Gregory, Earl D., 1897-1972
Earle Davis Gregory was born in Clayville, Virginia on October 18, 1897. His father served as a telegrapher for the Richmond and Danville Railway, eventually transferring to Chase City, Virginia as a dispatcher in 1901. Upon completion of his freshman year, Gregory entered the Fork Union Military Academy from 1912 until the summer of 1915, when Gregory returned to Chase City and joined Company E, 2nd Regiment, Virginia Volunteers.
On October 8, 1918, Gregory's unit was committed to battle at Bois-de-Consenvoye, north of Verdun, France during the outset of the United States involvement in World War I. On his first day of battle, Sergeant Gregory's unit was halted by incessant machine gun fire by German forces. Gregory abandoned his position and charged the machine gun, destroying it with a mortar round along with single-handedly capturing a howitzer and 22 German prisoners. His actions and overall valiance earned Gregory the Congressional Medal of Honor, the only Virginian to be awarded the Medal during World War I.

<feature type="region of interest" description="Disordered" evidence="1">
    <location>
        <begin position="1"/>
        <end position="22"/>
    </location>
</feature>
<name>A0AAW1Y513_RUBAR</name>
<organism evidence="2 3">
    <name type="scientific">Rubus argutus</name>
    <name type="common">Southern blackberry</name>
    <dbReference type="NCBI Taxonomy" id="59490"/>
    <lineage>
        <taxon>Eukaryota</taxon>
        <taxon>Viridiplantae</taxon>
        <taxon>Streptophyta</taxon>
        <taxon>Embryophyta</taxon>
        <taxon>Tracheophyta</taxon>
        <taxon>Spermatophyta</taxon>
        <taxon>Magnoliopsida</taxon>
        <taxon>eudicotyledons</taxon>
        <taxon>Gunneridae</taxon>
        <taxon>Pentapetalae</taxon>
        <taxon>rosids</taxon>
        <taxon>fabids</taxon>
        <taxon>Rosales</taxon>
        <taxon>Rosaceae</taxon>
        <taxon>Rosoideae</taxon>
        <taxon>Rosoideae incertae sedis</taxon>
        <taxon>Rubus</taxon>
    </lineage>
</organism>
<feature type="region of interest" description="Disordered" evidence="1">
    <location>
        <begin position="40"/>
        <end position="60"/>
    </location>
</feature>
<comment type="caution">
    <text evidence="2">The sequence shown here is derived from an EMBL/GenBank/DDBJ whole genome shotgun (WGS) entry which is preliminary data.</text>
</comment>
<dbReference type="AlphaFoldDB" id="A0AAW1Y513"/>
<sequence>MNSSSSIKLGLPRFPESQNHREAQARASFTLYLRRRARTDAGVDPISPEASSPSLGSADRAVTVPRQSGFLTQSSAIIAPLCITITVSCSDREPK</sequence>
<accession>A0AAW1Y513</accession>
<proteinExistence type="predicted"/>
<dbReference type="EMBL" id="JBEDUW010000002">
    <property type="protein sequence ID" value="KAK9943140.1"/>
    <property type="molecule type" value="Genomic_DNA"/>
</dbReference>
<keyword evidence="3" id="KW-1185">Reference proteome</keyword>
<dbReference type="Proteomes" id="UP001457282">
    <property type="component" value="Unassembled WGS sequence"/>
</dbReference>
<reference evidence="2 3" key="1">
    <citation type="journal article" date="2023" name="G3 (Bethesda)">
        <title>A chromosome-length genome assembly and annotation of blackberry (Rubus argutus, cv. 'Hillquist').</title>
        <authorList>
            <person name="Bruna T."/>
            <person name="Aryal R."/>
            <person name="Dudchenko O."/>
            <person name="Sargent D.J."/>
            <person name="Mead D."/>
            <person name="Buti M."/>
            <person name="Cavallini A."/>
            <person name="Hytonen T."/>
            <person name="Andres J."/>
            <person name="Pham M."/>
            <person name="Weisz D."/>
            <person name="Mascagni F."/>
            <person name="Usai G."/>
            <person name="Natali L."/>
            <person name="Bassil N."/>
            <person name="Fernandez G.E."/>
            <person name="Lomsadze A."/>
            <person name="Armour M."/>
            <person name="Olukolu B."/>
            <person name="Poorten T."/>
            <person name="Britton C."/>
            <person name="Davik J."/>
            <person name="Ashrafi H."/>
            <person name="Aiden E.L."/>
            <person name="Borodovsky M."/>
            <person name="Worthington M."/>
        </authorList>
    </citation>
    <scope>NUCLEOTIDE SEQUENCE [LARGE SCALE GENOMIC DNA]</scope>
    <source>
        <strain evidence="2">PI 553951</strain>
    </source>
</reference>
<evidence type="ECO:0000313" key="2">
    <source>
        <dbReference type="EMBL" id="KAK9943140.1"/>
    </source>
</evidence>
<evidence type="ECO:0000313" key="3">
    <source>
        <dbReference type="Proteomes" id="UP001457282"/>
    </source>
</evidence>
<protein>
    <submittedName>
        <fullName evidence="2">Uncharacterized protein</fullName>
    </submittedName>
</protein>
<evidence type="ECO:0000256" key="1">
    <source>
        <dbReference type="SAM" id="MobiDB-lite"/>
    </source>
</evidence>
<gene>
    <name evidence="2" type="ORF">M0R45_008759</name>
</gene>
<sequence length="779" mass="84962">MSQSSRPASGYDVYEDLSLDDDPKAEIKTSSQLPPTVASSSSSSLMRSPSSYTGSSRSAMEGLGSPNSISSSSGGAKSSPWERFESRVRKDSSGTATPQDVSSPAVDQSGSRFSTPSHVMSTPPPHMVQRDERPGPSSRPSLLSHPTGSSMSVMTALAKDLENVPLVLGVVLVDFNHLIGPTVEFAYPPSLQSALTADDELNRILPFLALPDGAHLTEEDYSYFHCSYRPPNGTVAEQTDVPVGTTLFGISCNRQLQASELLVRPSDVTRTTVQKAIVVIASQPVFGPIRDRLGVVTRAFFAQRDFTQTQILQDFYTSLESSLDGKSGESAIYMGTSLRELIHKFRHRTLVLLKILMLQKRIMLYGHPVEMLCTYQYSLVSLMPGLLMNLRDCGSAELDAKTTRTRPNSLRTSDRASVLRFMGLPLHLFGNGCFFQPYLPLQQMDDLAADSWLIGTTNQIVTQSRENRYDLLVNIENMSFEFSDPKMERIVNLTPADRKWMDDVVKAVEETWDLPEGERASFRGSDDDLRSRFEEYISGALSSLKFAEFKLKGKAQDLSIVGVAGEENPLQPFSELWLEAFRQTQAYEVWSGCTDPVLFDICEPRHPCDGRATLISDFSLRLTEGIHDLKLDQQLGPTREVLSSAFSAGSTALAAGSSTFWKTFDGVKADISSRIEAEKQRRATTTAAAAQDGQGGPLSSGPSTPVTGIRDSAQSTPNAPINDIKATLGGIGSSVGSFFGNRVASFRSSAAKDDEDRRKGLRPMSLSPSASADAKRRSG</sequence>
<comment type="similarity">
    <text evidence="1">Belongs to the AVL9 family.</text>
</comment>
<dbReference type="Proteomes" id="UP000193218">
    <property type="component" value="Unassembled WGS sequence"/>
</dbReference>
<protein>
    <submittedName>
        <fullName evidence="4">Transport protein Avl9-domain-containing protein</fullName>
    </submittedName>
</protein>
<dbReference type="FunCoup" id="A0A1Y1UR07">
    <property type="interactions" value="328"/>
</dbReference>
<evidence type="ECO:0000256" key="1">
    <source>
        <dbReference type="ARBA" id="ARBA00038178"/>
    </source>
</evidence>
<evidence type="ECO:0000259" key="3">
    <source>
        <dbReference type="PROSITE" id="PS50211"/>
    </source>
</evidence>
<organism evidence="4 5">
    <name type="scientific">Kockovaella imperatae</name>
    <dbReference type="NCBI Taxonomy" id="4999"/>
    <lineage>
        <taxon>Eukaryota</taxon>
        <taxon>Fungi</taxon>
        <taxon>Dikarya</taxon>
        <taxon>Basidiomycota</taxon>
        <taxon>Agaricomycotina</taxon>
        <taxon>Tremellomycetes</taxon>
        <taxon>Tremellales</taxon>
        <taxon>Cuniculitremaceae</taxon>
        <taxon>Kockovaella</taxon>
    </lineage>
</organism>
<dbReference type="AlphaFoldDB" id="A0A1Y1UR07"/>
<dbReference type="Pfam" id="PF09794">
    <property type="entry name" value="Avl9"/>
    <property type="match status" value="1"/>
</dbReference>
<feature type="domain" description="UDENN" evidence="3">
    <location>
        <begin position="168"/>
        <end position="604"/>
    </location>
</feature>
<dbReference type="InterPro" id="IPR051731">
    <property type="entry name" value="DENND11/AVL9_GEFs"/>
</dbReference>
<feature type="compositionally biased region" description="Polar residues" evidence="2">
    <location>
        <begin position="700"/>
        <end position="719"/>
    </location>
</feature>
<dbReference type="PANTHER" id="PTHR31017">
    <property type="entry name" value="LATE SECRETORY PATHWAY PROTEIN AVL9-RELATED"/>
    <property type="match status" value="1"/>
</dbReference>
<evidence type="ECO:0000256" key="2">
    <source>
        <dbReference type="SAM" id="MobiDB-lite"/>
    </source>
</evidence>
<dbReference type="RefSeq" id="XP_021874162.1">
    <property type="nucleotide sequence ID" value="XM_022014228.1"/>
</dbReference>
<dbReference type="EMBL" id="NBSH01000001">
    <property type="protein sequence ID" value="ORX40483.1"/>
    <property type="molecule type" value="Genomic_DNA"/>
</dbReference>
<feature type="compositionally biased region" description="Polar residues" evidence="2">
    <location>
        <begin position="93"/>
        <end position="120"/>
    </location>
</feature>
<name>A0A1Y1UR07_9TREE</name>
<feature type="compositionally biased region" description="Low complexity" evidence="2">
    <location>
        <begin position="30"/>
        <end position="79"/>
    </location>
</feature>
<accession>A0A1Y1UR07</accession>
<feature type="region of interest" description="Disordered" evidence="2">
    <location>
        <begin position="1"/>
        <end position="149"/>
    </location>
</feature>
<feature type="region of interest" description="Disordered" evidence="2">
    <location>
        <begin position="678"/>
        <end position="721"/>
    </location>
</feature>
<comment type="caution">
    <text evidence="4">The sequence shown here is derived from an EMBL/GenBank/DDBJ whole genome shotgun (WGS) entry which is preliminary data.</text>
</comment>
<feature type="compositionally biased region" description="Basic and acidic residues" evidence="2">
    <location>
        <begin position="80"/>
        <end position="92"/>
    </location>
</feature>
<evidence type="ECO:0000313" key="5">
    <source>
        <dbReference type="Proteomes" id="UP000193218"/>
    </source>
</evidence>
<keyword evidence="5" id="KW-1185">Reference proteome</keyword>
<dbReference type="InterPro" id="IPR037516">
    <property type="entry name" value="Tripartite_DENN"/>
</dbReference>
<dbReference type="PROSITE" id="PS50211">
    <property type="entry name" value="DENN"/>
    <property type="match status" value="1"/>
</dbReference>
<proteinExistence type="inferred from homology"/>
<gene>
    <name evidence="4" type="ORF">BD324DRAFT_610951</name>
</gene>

Three days later, Gregory and his unit were attempting to take an enemy trench line when an artillery shell landed on his unit, wounding Gregory in his leg from shrapnel. Gregory was hospitalized for six months, partly in France before being shipped to Camp Lee, Virginia. He was discharged on April 25, 1919, and four days later Gregory was awarded the Medal of Honor at a ceremony on the Camp's parade field.
Gregory enrolled in Virginia Polytechnic Institute in September of that year. Entering under a disabled veteran's program, Gregory was accepted into the Corps of Cadets in spite of his war wound. He served as Cadet 1st Sergeant during his junior year and Cadet Captain of Company A during his senior year, in addition to being elected to class president twice and president of the student body his senior year.
Gregory was a life-long member of the American Legion, Disabled American Veterans and a Master Mason. He died on January 6, 1972 in Tuscaloosa, Alabama. The Virginia Tech Corps of Cadets renamed the "Pershing Rifles" drill team in his honor, now known as the "Gregory Guard," an elite drill and marching unit